Markup is awesome.

You can’t appreciate this completely until you have designed both a website using something like ASP.NET and a Windows application using something like Windows Forms. The website job wins every time. That’s why the new Expression Studio from Microsoft is so important:

So, could Flash ever be “force fit” to be the UI of Windows? Not according to the engineers who’ve studied the problem.

They needed a system that could be used to design real pieces of Windows, if not the entire UI, and handed off to a developer, or team of developers, without having to have the developers touch the UI at all.

The rest of Scoble’s post is quite good – he explains exactly the problem that Expression and XAML attempt to solve. I’ve seen some demos of Expression Designer, and I came away truly impressed. Finally the ability to create Windows interfaces using markup. I can’t even describe how excited I am!

Markup has lots of advantages. It is XML-based, and therefore it’s human readable. Being XML-based also means we can validate, transform, and extend it. Markup is extremely easy to write and to parse. For interfaces, markup allows us to separate the interface from the underlying logic. There are a lot of reasons to like markup.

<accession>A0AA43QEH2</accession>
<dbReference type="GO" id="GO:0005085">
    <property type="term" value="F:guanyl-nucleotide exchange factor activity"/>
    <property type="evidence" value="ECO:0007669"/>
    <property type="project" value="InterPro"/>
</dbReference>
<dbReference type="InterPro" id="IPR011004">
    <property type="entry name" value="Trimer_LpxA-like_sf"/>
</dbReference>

XAML brings the power of markup to Windows, and Expression Studio will make it easy to work with. Everything else (like cross-platform support, targeting Flash, etc.) is secondary.

For more on Expression Studio, check out the official press release, TechMeme, and the Expression website.

Read: Robert Scoble

How can a company use podcasting?

Post ImageI came across this post from Karl Long today, titled “Uncommon Uses: Podcasting” in which he suggests some interesting ways that podcasting might be used. The basic idea is that we tend to use new technologies in similar ways as the old ones (using a podcast like a radio or TV show) because it seems natural, but that there are far more creative ways to take advantage of the new tech.

Karl focused mainly on individual scenarios, like learning a language or taking an audio tour, so I thought it would be interesting to come up with some company-focused ideas:

  • The most obvious use is public relations…audio-visual press releases!
  • Replacing a conference call with a podcast (IBM has already done this, for example)
  • And a related item…use a weekly podcast to cut down the number of emails that are sent, by summarizing the important things in audio form
  • Keeping your customers up-to-date on new product releases
  • Setup a podcast (or ability to track podcasts) so that potential job candidates could post audio-visual resumes
  • Keeping project members up-to-date on recent developments
  • Company training materials could be turned into podcasts, with the idea that all employees subscribe and information is added and updated over time
  • Certain meetings could be podcasted, like an AGM or shareholder’s meeting
  • In larger companies, new employees could be required to add an “introduction” to the internal “new hires” podcast – great way for people to find out about “the new guy/gal”
  • In a company like Google, employees could post a “pitch” for an idea they came up with or project they have in mind to an internal podcast

You’re limited only by your creativity! Any scenario in which information might be distributed over time is probably a good candidate for podcasting. Can you think of any other ways?